That said, any solution must necessarily be primarily political and not military. Whether Kabul and the ANA will be up to the task remains uncertain. Given the track record of the Karzai administration and its lack of success in battling corruption, success seems problematic at best despite the obvious benefits of pipelines and energy production to the Afghan government.

Saturday, June 9

U.S. Effort Stokes Friction in Afghan War

U.S. tensions with Afghanistan and Pakistan over American action against militants flared on Thursday as Defense Secretary Leon Panetta assailed Islamabad for its lack of cooperation and the Afghan president denounced an airstrike that United Nations officials said killed civilians.

Mr. Panetta, on a brief visit to the Afghan capital, said the U.S. was "reaching the limits of our patience" with Pakistan for not doing enough to crack down on the Haqqani network, the Taliban-affiliated group based in Pakistan that has been blamed for staging attacks on American targets in Afghanistan.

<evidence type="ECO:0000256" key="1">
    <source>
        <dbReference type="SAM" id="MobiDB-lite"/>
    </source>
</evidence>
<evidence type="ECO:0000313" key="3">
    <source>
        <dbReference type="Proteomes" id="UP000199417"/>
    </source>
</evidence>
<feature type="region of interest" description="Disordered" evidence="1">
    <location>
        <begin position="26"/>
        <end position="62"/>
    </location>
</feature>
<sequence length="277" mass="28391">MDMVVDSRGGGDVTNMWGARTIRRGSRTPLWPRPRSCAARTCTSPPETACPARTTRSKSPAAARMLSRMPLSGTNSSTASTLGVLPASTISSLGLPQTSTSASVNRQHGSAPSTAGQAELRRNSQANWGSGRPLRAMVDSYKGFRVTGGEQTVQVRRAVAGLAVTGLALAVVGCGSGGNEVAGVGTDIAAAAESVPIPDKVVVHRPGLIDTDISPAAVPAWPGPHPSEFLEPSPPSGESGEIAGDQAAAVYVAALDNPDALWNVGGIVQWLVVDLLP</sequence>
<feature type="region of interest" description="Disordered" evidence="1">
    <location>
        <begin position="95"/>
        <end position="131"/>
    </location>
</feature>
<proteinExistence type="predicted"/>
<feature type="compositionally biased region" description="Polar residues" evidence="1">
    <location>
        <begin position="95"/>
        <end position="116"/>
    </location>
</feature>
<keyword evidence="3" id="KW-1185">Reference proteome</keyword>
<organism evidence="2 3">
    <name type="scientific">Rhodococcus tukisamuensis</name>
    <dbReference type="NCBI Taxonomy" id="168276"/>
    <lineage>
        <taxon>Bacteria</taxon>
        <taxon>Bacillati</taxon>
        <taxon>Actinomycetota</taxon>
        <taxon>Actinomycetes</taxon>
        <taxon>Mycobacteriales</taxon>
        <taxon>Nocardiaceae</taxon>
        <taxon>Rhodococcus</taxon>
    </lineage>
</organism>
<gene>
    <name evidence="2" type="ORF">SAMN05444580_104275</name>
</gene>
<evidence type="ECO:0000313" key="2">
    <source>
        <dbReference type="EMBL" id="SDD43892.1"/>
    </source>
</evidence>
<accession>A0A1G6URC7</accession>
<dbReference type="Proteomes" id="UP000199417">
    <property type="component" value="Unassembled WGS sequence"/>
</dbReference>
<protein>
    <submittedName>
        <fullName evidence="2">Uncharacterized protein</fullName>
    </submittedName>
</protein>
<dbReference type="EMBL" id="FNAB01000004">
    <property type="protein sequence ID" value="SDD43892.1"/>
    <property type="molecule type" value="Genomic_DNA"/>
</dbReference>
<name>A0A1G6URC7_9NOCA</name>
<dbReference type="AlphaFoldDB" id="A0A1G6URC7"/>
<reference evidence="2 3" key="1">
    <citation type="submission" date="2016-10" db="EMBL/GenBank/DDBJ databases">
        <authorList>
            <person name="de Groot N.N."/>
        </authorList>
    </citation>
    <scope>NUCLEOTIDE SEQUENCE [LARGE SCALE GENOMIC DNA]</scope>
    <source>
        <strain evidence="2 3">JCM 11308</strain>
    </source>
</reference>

"It is extremely important that Pakistan take steps to prevent…terrorists from using their country as a safety net in order to conduct attacks on our forces," Mr. Panetta said during a news conference with Afghanistan's defense minister, Gen. Abdul Rahim Wardak.

Pakistan's government has said it doesn't have the resources for a full offensive against the Haqqanis. Islamabad has also been critical of the U.S.'s use of drones to target terrorists on Pakistani soil, which Islamabad says violate sovereignty and endanger civilians.

After the U.S. reported that a drone strike in Pakistan this week killed al Qaeda's No. 2 leader, Abu Yahya al-Libi, Mr. Panetta has been defending the drone campaign and warning of further attacks.